For a full list of participating cinemas and for further information, visit the Pompeii Live webpage.

For a taster or what’s to come, we’ve included here a couple of spreads from our exhibition gift book, Art in Pompeii and Herculaneum by Paul Roberts with Vanessa Baldwin: a visual treasury of the art of these two cities. With page after page of exquisite details of frescoes, mosaics, marble reliefs, jewellery, statues, glass and silverware, these close-ups of masterpieces evoke the skilled hands and practiced eye of accomplished classical craftsmen.

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Left page: Fresco showing Theseus and the Minotaur. Pompeii, House of Gavius Rufus (VII,2,16). H. 97 cm, W. 88 cm. Naples, MANN 9043

Right page: Fresco showing Perseus and Andromeda. Pompeii, House of Dioscuri (VI, 9,6). H. 128 cm, W. 106 cm. Naples, MANN 8998

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Left page: Gold snake bracelets. Herculaneum, ancient shoreline, vault IX, skeleton 65. Diam. 9. 3 cm. Herculaneum, SAP 7835809.

Right page: Painted marble panel showing women playing knucklebones. Herculaneum, House of Neptune and Amphitrite (V,6-7). H. 42 cm, W. 49 cm. Naples, MANN 9562.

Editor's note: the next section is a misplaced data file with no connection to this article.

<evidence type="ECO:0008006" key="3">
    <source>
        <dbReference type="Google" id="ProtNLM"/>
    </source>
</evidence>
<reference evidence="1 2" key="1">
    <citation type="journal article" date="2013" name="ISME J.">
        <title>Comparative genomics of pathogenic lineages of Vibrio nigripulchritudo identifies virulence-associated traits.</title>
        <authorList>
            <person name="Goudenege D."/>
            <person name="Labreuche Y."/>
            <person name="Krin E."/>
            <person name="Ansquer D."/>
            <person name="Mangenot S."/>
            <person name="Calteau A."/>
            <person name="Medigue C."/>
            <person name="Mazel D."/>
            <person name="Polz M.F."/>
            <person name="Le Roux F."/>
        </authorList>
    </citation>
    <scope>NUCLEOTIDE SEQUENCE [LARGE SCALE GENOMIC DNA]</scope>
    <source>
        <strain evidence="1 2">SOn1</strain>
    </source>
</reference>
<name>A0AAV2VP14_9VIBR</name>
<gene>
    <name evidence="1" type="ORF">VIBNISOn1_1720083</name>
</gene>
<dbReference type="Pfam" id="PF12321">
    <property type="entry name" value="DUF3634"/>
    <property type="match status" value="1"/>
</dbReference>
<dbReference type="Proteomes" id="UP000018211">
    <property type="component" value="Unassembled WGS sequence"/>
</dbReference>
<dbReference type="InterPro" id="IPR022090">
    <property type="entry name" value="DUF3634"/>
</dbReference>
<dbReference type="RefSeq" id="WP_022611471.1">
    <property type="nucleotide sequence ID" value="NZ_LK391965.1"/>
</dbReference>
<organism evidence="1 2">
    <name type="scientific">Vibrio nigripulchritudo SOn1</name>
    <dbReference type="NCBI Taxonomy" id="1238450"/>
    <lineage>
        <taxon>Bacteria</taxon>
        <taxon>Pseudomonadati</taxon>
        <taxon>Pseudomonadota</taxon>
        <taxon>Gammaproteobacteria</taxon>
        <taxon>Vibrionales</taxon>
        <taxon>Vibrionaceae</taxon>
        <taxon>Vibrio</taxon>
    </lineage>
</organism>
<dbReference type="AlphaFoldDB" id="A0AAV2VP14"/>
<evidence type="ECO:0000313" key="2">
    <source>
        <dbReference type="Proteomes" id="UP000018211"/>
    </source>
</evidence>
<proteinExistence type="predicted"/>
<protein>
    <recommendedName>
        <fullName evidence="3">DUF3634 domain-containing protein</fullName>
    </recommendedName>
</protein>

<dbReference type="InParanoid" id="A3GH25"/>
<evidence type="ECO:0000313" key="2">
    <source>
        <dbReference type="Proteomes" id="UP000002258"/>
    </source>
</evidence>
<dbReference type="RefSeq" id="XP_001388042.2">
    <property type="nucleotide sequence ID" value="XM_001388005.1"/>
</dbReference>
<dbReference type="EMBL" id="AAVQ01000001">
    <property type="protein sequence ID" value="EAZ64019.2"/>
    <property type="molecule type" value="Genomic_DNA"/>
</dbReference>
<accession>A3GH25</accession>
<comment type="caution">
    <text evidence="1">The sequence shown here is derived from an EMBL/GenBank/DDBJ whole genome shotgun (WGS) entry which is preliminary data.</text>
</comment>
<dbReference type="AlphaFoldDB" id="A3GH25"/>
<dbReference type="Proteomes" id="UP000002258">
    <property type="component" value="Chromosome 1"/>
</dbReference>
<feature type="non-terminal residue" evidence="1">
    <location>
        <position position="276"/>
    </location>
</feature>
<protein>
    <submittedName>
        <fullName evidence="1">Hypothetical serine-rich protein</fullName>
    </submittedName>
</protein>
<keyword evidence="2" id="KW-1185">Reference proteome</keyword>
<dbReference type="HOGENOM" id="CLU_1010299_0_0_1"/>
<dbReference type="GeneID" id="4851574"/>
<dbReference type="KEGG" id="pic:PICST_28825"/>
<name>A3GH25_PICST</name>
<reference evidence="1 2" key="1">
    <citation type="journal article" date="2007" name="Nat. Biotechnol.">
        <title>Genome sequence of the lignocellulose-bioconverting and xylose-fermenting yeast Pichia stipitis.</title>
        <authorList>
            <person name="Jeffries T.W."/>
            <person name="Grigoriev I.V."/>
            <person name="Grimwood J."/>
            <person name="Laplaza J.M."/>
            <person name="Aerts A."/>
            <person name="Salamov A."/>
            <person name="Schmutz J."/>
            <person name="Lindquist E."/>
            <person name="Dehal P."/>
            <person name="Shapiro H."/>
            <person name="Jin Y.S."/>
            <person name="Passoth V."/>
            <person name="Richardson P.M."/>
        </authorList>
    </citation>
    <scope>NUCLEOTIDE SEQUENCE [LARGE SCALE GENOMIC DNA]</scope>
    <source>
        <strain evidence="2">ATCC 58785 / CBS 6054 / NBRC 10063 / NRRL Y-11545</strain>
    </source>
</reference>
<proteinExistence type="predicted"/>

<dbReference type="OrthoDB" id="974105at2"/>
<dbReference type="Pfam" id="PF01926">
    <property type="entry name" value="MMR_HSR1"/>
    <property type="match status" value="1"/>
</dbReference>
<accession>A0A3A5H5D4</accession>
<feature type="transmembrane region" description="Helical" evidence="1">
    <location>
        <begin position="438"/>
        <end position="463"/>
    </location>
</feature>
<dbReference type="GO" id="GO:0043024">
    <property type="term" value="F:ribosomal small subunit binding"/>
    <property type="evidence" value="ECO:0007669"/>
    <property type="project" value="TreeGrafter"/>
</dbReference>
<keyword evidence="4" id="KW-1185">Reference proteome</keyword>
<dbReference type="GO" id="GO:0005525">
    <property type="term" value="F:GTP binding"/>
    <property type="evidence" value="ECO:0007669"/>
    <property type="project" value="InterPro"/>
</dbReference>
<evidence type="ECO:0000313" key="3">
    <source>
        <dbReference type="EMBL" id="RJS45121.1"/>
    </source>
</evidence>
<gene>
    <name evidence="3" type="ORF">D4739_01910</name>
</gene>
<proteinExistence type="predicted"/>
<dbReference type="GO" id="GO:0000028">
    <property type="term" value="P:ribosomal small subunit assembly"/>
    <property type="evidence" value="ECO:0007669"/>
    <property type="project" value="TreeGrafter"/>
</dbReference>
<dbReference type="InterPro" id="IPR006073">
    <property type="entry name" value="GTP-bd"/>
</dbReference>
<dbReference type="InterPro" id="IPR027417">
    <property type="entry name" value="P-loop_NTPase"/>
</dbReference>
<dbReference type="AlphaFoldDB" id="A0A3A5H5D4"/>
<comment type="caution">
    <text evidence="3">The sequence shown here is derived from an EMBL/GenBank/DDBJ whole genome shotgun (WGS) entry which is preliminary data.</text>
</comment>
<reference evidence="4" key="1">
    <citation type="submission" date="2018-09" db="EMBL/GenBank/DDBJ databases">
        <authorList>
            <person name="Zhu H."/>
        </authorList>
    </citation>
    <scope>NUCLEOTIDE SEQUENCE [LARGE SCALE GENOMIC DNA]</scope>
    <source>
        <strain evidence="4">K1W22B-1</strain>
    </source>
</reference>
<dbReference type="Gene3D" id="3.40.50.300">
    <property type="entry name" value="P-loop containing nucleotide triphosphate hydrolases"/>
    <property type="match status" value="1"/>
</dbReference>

For more information and to look inside the book, visit the British Museum online shop.

A Little Gay History: Desire and Diversity across the World

A Little Gay History 3D mock-up - high-res

How old is the oldest chat-up line between men? Who was the first ‘lesbian’? Were ancient Greek men who had sex together necessarily ‘gay’? And what did Shakespeare think about cross-dressing?

This week, we are excited to be publishing A Little Gay History: Desire and Diversity across the World by R.B. Parkinson. This exciting book draws on objects ranging from ancient Egyptian papyri and the erotic scenes on the Roman ‘Warren Cup’ to modern images by artists such as David Hockney and Bhupen Khakhar to consider questions like these.

The concepts of human desire and gender have never been straightforward and have been shaped in many different ways, both throughout history and across the globe. This book takes over 40 artefacts from many cultures and from all periods to look at the intimate issues behind these objects and to ask a question that concerns us all: how easily can we recognize love in history?

Concise and beautifully illustrated with objects from the British Museum’s far-ranging collection , A Little Gay History provides an intriguing and valuable insight into the range, diversity  and complexity of same-sex desire.

Author R. B. Parkinson, a curator of ancient Egyptian culture at the British Museum, has chosen his three favourite objects from the book.

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Giovanni Battista Piranesi (1720 – 78), Avanzi del Tempio del Dio Canopo nella Villa Adriana in Tivoli. Rome, c. 1760 – 78. Etching on paper, 45.5 x 58.5 cm.